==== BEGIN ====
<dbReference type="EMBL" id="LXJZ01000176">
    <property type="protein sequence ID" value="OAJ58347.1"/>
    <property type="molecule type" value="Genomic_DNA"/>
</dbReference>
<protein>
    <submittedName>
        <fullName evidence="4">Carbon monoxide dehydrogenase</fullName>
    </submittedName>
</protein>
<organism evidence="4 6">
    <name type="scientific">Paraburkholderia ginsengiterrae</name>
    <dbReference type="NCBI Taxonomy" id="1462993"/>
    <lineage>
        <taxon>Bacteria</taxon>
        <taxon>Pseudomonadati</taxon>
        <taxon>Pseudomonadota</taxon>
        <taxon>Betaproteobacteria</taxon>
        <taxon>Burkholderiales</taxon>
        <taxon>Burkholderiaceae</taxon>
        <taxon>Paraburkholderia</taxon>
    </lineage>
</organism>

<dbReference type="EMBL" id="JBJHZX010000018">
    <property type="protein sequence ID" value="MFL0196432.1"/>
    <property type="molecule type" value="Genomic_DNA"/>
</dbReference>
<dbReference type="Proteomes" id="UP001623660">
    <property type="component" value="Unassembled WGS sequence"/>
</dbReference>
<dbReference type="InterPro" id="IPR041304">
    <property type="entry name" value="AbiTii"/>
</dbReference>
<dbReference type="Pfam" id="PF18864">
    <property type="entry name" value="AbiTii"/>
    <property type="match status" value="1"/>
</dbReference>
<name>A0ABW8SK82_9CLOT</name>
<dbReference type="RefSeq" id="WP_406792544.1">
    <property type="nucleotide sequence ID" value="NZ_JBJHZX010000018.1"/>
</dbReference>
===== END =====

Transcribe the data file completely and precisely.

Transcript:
<dbReference type="EMBL" id="LXJZ01000176">
    <property type="protein sequence ID" value="OAJ58347.1"/>
    <property type="molecule type" value="Genomic_DNA"/>
</dbReference>
<protein>
    <submittedName>
        <fullName evidence="4">Carbon monoxide dehydrogenase</fullName>
    </submittedName>
</protein>
<organism evidence="4 6">
    <name type="scientific">Paraburkholderia ginsengiterrae</name>
    <dbReference type="NCBI Taxonomy" id="1462993"/>
    <lineage>
        <taxon>Bacteria</taxon>
        <taxon>Pseudomonadati</taxon>
        <taxon>Pseudomonadota</taxon>
        <taxon>Betaproteobacteria</taxon>
        <taxon>Burkholderiales</taxon>
        <taxon>Burkholderiaceae</taxon>
        <taxon>Paraburkholderia</taxon>
    </lineage>
</organism>

<dbReference type="EMBL" id="JBJHZX010000018">
    <property type="protein sequence ID" value="MFL0196432.1"/>
    <property type="molecule type" value="Genomic_DNA"/>
</dbReference>
<dbReference type="Proteomes" id="UP001623660">
    <property type="component" value="Unassembled WGS sequence"/>
</dbReference>
<dbReference type="InterPro" id="IPR041304">
    <property type="entry name" value="AbiTii"/>
</dbReference>
<dbReference type="Pfam" id="PF18864">
    <property type="entry name" value="AbiTii"/>
    <property type="match status" value="1"/>
</dbReference>
<name>A0ABW8SK82_9CLOT</name>
<dbReference type="RefSeq" id="WP_406792544.1">
    <property type="nucleotide sequence ID" value="NZ_JBJHZX010000018.1"/>
</dbReference>